Built by ancient Britons thousands of years ago, the real purpose of Stonehenge has puzzled historians and scientists for centuries – with theories ranging from a burial ground to a place of worship or even stargazing. The unique arrangement of the stones and their alignment with the sunrise and sunset during the summer and winter solstices have left many scratching their heads.
From an article in the Mirror by Joel Day and Susie Beever.
But the great mystery may have now been solved after a recent study involving a 3D printed model of the famous megalith has left scientists intrigued. Researchers from the University of Salford created the model to investigate how Stonehenge’s structure would have affected sounds coming from within it, finding it more or less soundproof.
Interestingly, they found that due to the placement of the stones, speech and music wouldn’t have projected beyond the structure itself. Sound engineer Trevor Cox and his team used laser scans of the site to print a 3D model, creating a miniature version of the monument.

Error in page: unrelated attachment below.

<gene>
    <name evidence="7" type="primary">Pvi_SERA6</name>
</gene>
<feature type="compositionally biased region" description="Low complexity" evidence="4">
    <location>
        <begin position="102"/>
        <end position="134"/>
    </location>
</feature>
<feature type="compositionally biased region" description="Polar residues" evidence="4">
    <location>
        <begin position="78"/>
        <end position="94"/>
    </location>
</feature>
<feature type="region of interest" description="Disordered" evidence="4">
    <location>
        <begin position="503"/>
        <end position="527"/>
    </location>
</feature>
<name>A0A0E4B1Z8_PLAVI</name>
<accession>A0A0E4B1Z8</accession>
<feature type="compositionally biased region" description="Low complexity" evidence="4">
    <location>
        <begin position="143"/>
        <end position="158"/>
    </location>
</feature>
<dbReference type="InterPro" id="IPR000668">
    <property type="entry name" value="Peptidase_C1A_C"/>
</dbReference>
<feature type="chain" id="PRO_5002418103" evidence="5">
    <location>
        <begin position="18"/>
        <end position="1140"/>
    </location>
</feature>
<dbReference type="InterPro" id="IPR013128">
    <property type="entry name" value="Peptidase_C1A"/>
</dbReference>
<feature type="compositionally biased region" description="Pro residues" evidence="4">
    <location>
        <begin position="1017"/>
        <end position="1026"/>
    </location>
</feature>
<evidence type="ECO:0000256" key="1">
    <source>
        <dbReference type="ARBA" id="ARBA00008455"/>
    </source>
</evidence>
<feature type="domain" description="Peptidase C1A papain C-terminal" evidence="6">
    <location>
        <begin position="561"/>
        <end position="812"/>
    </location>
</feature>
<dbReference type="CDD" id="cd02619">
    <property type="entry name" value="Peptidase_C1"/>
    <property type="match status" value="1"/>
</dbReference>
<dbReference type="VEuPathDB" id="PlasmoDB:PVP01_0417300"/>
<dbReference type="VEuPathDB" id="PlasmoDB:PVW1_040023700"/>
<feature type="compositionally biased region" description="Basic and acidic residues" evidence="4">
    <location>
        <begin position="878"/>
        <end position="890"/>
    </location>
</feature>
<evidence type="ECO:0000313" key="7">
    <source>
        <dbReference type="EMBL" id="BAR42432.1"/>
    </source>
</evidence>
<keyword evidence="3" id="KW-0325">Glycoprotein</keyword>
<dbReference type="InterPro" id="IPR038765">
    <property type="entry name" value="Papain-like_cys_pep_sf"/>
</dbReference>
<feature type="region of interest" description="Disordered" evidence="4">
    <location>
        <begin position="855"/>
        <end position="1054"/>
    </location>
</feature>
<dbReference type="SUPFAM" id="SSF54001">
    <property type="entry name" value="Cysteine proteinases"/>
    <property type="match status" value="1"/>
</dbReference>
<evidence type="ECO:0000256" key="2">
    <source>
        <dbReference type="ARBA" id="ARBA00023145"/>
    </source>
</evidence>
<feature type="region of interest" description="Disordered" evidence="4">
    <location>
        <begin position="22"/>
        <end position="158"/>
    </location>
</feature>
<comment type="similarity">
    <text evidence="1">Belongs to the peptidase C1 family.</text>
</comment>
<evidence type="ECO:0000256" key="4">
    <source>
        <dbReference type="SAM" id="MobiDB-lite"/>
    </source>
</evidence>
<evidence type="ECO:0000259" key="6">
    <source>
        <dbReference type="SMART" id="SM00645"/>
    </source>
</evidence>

The model, nicknamed “Stonehenge Lego” by Cox, was built assuming the original monument had 30 sarsen stones. Today’s Stonehenge has 63 complete stones, including 17 standing sarsen stones in the outer circle.
The team estimated a total of 157 stones erected at the site 5,000 years ago, printing 27 stones of various shapes and sizes. Using silicone moulds of these stones, they mixed plaster and other materials to recreate the remaining 130 items.
Each stone was designed to minimise sound absorption, similar to the real Stonehenge stones, Daily Express reports. In 2020, the team placed speakers and microphones around the construction and projected sounds into it, from low to high frequencies.
Despite Stonehenge’s many gaps, the sounds stayed inside the scale model for a short while. Reverberation time, a measure of how long it takes sound to decay by 60 decibels, averaged about 0.6 seconds inside the model for mid-frequency sounds.
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